US-Pak perceptions of anti-terror war should not differ
The US special envoy to Pakistan and Afghanistan, Mr Richard Holbrooke, has told a meeting in Washington that the “militants involved in 9/11, the Mumbai attacks and unrest in Swat have common roots” and that “the US was troubled and confused about the development in the Swat valley”. Some other reports appearing in the press on Friday implied that Mr Holbrooke was “not sure if the Pakistan military and the ISI backed President Zardari’s commitment to eradicate terrorist sanctuaries from the NWFP”.
In Pakistan, most TV channels have expressed anger at the American reaction of scepticism over the latest accord reached between the TNSM’s Sufi Muhammad and the NWFP government, accusing the western media of interfering in Pakistan’s internal affairs. Reaction to Mr Holbrooke’s observations may be expected to be on the same lines, but what one may ignore while blasting Mr Holbrooke is fair comment on Pakistan’s commitment to fighting terrorism, which binds it to other nations trying to defend themselves collectively against it. And in this context, the truth of the matter is that the Swat accord has not satisfied many even inside Pakistan although the ANP has been generally supported in its effort to find a solution to the Swat situation in the face of the failure of the purely military operations there.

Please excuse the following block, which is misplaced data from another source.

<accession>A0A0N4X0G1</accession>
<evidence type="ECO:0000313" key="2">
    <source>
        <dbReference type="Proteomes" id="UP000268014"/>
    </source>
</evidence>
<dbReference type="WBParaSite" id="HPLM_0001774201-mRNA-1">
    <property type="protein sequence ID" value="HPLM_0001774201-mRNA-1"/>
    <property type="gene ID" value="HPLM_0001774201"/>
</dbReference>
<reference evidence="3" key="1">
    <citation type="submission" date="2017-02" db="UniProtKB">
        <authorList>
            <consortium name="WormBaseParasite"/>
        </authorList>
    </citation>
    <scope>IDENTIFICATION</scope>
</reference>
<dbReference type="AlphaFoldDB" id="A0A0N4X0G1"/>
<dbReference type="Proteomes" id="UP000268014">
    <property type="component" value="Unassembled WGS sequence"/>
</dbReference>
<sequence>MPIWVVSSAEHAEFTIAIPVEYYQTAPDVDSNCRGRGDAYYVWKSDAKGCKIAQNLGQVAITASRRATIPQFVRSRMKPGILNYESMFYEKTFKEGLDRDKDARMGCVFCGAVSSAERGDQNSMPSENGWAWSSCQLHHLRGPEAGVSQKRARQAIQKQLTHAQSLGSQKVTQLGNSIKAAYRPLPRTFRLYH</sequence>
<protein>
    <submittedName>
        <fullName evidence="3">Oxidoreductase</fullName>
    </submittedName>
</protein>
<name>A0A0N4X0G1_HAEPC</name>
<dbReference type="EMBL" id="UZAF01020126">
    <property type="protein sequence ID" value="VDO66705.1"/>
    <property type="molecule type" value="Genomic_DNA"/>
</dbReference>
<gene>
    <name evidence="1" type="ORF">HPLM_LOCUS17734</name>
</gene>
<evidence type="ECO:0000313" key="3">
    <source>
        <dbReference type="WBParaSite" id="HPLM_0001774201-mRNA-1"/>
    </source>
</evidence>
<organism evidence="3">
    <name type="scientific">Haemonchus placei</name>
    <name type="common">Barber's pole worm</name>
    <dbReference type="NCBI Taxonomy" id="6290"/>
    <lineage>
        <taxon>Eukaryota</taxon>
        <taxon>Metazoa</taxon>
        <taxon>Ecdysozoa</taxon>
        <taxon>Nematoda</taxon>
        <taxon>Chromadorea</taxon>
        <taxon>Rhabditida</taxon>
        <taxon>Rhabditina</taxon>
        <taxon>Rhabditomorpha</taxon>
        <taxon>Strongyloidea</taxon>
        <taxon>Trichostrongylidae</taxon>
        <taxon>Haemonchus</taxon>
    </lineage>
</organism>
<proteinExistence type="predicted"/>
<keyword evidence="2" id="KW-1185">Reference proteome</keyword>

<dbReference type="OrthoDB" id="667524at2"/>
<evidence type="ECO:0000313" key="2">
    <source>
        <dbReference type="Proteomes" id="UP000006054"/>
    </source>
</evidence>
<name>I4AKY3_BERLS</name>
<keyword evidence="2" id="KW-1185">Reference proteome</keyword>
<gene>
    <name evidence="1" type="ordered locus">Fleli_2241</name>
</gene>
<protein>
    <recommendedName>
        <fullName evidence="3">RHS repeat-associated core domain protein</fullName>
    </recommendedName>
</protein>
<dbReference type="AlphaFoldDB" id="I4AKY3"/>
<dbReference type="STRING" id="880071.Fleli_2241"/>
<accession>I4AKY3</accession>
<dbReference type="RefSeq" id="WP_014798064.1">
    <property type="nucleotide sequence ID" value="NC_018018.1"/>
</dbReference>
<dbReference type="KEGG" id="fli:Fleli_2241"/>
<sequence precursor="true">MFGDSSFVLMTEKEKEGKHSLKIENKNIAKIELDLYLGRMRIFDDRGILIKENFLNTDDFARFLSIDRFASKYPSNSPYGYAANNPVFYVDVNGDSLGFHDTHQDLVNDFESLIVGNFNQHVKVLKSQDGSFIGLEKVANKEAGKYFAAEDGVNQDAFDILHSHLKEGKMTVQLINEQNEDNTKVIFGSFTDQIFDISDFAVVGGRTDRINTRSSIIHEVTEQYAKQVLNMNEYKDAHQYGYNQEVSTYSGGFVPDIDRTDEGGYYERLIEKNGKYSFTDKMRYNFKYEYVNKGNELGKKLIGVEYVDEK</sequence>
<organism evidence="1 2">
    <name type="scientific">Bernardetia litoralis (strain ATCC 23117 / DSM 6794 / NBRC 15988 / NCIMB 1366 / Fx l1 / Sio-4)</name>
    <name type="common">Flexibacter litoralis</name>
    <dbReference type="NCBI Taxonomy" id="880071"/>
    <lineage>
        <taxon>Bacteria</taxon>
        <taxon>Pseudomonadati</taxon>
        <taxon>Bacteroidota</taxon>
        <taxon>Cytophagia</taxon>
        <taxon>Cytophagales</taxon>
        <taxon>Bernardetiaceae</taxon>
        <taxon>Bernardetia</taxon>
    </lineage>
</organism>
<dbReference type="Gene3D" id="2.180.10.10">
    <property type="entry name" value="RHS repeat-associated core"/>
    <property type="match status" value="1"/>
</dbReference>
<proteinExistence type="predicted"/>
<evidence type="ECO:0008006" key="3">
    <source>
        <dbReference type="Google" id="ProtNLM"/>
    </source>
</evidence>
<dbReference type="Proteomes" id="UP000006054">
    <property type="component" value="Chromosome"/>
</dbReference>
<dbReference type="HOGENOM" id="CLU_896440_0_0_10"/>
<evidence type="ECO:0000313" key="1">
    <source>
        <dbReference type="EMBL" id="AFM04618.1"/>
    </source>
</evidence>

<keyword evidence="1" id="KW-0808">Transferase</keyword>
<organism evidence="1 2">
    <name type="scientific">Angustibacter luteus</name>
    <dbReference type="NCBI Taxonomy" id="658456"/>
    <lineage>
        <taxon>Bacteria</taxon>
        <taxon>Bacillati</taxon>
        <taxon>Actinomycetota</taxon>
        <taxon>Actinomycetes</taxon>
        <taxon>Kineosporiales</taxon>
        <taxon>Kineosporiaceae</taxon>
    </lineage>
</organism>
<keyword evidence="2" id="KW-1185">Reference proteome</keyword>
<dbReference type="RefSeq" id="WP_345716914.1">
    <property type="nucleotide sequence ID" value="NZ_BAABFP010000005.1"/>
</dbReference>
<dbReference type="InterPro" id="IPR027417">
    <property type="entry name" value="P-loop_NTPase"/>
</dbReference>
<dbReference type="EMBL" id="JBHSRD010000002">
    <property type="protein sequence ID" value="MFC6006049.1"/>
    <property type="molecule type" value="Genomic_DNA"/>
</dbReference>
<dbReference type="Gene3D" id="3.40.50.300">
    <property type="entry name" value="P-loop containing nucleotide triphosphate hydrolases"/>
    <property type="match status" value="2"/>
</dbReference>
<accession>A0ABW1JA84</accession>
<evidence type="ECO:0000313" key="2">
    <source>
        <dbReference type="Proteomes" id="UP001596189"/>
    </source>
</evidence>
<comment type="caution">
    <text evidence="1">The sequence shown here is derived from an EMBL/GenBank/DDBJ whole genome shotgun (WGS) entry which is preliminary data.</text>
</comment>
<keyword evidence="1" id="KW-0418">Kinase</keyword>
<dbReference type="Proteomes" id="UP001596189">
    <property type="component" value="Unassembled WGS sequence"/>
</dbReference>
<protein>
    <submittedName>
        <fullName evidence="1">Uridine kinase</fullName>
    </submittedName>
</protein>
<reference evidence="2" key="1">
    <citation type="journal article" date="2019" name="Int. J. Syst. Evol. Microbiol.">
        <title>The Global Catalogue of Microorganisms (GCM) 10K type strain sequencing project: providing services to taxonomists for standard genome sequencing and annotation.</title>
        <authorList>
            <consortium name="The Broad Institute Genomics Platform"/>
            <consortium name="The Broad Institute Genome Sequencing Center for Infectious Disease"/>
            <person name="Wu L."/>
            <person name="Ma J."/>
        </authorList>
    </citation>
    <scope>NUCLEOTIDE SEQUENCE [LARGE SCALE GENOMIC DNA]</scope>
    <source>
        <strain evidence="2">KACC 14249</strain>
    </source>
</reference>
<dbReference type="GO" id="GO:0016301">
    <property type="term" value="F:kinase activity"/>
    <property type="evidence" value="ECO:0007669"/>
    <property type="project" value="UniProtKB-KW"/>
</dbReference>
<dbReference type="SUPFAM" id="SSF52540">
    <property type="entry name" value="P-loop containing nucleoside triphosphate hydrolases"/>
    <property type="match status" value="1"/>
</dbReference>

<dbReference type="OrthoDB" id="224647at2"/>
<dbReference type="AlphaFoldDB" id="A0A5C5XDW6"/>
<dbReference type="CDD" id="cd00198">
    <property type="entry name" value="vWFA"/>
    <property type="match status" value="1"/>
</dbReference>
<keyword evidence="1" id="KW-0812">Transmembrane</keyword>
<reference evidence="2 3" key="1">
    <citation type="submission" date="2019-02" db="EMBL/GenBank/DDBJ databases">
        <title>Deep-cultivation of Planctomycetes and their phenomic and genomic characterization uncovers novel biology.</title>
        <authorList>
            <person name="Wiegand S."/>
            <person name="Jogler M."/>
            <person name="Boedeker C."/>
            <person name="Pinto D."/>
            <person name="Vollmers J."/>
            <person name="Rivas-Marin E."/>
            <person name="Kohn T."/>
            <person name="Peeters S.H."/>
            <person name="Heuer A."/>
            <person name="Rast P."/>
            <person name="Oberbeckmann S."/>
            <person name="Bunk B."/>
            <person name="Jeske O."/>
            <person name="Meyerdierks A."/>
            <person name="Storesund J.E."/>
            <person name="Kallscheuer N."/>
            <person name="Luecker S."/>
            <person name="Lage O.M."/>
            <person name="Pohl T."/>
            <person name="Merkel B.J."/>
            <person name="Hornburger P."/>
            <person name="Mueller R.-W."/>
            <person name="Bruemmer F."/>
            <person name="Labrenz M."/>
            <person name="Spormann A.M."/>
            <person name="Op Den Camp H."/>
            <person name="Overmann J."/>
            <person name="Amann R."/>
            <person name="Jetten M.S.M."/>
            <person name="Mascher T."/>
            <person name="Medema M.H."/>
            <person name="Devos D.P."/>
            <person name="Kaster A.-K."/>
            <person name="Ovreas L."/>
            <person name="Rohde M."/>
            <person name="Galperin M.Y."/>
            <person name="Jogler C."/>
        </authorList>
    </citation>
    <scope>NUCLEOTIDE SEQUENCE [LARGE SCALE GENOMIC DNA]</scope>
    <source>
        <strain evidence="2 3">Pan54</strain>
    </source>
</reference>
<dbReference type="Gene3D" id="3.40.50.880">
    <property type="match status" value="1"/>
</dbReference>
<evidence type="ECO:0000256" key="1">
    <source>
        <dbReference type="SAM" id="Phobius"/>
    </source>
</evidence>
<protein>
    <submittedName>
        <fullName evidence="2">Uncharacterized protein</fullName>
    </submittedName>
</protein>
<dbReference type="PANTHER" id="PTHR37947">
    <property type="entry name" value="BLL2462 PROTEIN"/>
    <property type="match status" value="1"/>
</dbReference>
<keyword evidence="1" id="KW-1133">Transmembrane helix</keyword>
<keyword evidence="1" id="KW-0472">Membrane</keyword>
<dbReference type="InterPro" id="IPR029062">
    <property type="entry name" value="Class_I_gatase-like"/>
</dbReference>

External scepticism about “peace accords” reached inside Pakistan’s tribal areas has evolved over a period of time as the accords were violated by the terrorists, confirming the internationally held view that you can’t negotiate with terrorists from a position of weakness. Any temporary improvement of the situation may persuade the terrorists to come to the negotiating table but only for gaining time to regroup and strike again. Some of the negative reaction to the Swat accord inside Pakistan is also based on this experience. As for Mr Holbrooke’s reported opinion that the military in Pakistan may be unwilling to back President Zardari’s approach to terrorism, it seems that, while the president and the army may be marching more or less in lockstep, the ANP government has often expressed doubt about the will of the army to fight terrorism.
It is, in fact, in the realm of “threat perception” that there are persistent differences between the Pakistani military and the international community. Mr Holbrooke has expressed the general western view that “militants involved in 9/11, the Mumbai attacks and unrest in Swat have common roots”. The world is focused on the likely presence of Al Qaeda leadership inside Pakistan. Of course, we cannot deny that Al Qaeda cadres are based in our tribal areas and are frequently killed by drone attacks. But it doesn’t matter if Pakistan repeatedly says that the drone attacks kill only local people. The fact is that Pakistan doesn’t feel, or has chosen to rationalise, the threat it should actually feel from Al Qaeda.